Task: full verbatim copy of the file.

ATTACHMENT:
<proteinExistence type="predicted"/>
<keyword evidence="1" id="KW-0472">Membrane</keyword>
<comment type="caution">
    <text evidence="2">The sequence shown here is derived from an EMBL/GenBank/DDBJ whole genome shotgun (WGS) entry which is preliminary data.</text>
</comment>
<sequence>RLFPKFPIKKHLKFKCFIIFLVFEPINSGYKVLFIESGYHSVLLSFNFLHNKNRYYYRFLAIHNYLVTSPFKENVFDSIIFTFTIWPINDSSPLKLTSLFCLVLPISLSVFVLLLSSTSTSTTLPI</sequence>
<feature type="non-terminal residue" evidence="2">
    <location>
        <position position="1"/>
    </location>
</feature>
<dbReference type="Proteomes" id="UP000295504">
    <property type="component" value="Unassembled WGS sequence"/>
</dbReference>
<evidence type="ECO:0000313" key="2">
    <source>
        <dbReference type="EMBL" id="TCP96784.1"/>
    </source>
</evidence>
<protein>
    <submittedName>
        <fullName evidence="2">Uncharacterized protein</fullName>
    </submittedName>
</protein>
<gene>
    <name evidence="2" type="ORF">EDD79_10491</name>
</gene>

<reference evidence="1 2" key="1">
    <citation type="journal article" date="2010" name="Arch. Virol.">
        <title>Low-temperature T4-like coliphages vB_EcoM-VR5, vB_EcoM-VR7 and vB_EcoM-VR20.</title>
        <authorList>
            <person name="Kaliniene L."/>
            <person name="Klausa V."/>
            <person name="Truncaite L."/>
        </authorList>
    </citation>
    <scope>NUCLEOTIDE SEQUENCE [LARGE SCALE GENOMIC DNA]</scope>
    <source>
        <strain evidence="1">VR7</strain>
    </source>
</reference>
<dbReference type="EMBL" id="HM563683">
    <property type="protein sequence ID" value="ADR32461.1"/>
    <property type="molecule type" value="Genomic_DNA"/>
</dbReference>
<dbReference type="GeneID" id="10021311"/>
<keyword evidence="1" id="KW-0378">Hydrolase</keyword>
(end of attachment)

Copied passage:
<proteinExistence type="predicted"/>
<keyword evidence="1" id="KW-0472">Membrane</keyword>
<comment type="caution">
    <text evidence="2">The sequence shown here is derived from an EMBL/GenBank/DDBJ whole genome shotgun (WGS) entry which is preliminary data.</text>
</comment>
<sequence>RLFPKFPIKKHLKFKCFIIFLVFEPINSGYKVLFIESGYHSVLLSFNFLHNKNRYYYRFLAIHNYLVTSPFKENVFDSIIFTFTIWPINDSSPLKLTSLFCLVLPISLSVFVLLLSSTSTSTTLPI</sequence>
<feature type="non-terminal residue" evidence="2">
    <location>
        <position position="1"/>
    </location>
</feature>
<dbReference type="Proteomes" id="UP000295504">
    <property type="component" value="Unassembled WGS sequence"/>
</dbReference>
<evidence type="ECO:0000313" key="2">
    <source>
        <dbReference type="EMBL" id="TCP96784.1"/>
    </source>
</evidence>
<protein>
    <submittedName>
        <fullName evidence="2">Uncharacterized protein</fullName>
    </submittedName>
</protein>
<gene>
    <name evidence="2" type="ORF">EDD79_10491</name>
</gene>

<reference evidence="1 2" key="1">
    <citation type="journal article" date="2010" name="Arch. Virol.">
        <title>Low-temperature T4-like coliphages vB_EcoM-VR5, vB_EcoM-VR7 and vB_EcoM-VR20.</title>
        <authorList>
            <person name="Kaliniene L."/>
            <person name="Klausa V."/>
            <person name="Truncaite L."/>
        </authorList>
    </citation>
    <scope>NUCLEOTIDE SEQUENCE [LARGE SCALE GENOMIC DNA]</scope>
    <source>
        <strain evidence="1">VR7</strain>
    </source>
</reference>
<dbReference type="EMBL" id="HM563683">
    <property type="protein sequence ID" value="ADR32461.1"/>
    <property type="molecule type" value="Genomic_DNA"/>
</dbReference>
<dbReference type="GeneID" id="10021311"/>
<keyword evidence="1" id="KW-0378">Hydrolase</keyword>